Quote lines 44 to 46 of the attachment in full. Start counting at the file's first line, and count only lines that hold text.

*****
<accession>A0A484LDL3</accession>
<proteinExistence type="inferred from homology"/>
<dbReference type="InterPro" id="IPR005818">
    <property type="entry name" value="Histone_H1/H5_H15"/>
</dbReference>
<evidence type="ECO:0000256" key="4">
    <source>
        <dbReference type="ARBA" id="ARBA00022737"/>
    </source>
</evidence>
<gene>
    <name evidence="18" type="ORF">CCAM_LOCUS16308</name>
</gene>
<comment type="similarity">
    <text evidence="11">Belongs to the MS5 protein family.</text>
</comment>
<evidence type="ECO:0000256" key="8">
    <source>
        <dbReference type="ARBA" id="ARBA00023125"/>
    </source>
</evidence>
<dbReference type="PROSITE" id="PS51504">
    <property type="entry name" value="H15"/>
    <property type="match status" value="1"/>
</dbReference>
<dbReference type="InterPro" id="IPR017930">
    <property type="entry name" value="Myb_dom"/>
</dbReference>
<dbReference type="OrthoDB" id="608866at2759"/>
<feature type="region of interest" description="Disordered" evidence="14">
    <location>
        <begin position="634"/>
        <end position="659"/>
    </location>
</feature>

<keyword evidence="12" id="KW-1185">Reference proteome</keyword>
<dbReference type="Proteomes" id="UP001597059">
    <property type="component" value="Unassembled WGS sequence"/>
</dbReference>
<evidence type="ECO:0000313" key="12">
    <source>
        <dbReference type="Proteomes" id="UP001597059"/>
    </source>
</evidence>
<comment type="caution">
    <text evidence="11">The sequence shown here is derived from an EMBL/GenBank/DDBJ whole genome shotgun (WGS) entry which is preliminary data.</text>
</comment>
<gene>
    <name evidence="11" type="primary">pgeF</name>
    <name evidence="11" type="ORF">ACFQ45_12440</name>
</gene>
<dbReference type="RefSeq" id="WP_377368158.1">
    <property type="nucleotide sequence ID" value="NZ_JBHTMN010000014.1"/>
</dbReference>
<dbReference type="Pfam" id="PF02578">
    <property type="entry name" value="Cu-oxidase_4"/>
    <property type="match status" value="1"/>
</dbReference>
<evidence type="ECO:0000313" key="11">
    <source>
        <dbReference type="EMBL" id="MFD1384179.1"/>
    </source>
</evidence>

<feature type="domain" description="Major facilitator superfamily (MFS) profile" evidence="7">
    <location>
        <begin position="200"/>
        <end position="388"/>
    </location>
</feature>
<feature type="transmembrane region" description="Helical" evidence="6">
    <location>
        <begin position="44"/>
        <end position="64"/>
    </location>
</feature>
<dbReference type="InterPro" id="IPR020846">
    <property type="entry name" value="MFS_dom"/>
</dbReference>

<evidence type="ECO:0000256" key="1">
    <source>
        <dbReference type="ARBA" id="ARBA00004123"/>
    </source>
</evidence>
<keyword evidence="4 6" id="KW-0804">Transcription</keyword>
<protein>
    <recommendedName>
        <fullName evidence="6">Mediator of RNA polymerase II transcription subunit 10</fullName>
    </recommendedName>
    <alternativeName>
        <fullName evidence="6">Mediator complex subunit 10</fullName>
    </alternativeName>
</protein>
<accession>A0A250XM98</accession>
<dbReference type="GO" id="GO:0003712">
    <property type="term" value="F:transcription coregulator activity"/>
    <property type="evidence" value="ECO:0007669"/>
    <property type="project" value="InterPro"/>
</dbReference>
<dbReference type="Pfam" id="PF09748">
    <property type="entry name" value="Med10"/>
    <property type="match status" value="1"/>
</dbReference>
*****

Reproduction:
</evidence>
<comment type="caution">
    <text evidence="11">The sequence shown here is derived from an EMBL/GenBank/DDBJ whole genome shotgun (WGS) entry which is preliminary data.</text>